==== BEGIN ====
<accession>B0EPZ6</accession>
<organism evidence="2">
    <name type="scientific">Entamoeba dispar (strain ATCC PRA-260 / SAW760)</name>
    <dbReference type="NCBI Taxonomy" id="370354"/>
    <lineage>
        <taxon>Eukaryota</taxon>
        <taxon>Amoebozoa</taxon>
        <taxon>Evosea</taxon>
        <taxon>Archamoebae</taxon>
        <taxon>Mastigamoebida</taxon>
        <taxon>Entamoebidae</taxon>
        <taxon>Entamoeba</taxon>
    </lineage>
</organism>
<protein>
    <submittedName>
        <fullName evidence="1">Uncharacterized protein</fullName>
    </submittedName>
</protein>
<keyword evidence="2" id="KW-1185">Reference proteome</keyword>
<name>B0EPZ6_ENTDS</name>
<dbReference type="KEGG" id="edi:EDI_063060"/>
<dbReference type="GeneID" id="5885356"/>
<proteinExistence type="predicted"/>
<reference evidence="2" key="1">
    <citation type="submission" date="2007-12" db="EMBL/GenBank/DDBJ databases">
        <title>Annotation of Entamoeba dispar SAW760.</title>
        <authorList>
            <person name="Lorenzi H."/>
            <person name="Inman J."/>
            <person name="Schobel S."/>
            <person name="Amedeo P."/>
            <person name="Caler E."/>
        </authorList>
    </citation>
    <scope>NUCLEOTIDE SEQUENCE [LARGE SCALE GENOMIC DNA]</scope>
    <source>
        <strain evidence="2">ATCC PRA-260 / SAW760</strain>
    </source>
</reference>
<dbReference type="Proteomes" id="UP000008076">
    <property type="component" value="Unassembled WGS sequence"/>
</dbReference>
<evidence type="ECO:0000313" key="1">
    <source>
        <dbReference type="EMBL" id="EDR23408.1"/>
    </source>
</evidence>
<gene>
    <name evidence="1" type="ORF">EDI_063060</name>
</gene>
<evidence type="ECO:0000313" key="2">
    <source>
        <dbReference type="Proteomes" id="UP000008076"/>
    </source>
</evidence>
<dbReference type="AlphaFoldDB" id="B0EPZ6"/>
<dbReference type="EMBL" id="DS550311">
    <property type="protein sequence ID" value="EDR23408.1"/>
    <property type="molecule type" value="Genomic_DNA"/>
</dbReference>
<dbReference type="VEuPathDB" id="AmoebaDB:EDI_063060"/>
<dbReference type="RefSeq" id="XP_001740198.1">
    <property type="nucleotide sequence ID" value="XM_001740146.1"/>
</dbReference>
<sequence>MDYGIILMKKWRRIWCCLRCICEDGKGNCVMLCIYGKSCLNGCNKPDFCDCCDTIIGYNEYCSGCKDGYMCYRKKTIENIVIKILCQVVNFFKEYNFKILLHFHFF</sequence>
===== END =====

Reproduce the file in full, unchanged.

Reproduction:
<accession>B0EPZ6</accession>
<organism evidence="2">
    <name type="scientific">Entamoeba dispar (strain ATCC PRA-260 / SAW760)</name>
    <dbReference type="NCBI Taxonomy" id="370354"/>
    <lineage>
        <taxon>Eukaryota</taxon>
        <taxon>Amoebozoa</taxon>
        <taxon>Evosea</taxon>
        <taxon>Archamoebae</taxon>
        <taxon>Mastigamoebida</taxon>
        <taxon>Entamoebidae</taxon>
        <taxon>Entamoeba</taxon>
    </lineage>
</organism>
<protein>
    <submittedName>
        <fullName evidence="1">Uncharacterized protein</fullName>
    </submittedName>
</protein>
<keyword evidence="2" id="KW-1185">Reference proteome</keyword>
<name>B0EPZ6_ENTDS</name>
<dbReference type="KEGG" id="edi:EDI_063060"/>
<dbReference type="GeneID" id="5885356"/>
<proteinExistence type="predicted"/>
<reference evidence="2" key="1">
    <citation type="submission" date="2007-12" db="EMBL/GenBank/DDBJ databases">
        <title>Annotation of Entamoeba dispar SAW760.</title>
        <authorList>
            <person name="Lorenzi H."/>
            <person name="Inman J."/>
            <person name="Schobel S."/>
            <person name="Amedeo P."/>
            <person name="Caler E."/>
        </authorList>
    </citation>
    <scope>NUCLEOTIDE SEQUENCE [LARGE SCALE GENOMIC DNA]</scope>
    <source>
        <strain evidence="2">ATCC PRA-260 / SAW760</strain>
    </source>
</reference>
<dbReference type="Proteomes" id="UP000008076">
    <property type="component" value="Unassembled WGS sequence"/>
</dbReference>
<evidence type="ECO:0000313" key="1">
    <source>
        <dbReference type="EMBL" id="EDR23408.1"/>
    </source>
</evidence>
<gene>
    <name evidence="1" type="ORF">EDI_063060</name>
</gene>
<evidence type="ECO:0000313" key="2">
    <source>
        <dbReference type="Proteomes" id="UP000008076"/>
    </source>
</evidence>
<dbReference type="AlphaFoldDB" id="B0EPZ6"/>
<dbReference type="EMBL" id="DS550311">
    <property type="protein sequence ID" value="EDR23408.1"/>
    <property type="molecule type" value="Genomic_DNA"/>
</dbReference>
<dbReference type="VEuPathDB" id="AmoebaDB:EDI_063060"/>
<dbReference type="RefSeq" id="XP_001740198.1">
    <property type="nucleotide sequence ID" value="XM_001740146.1"/>
</dbReference>
<sequence>MDYGIILMKKWRRIWCCLRCICEDGKGNCVMLCIYGKSCLNGCNKPDFCDCCDTIIGYNEYCSGCKDGYMCYRKKTIENIVIKILCQVVNFFKEYNFKILLHFHFF</sequence>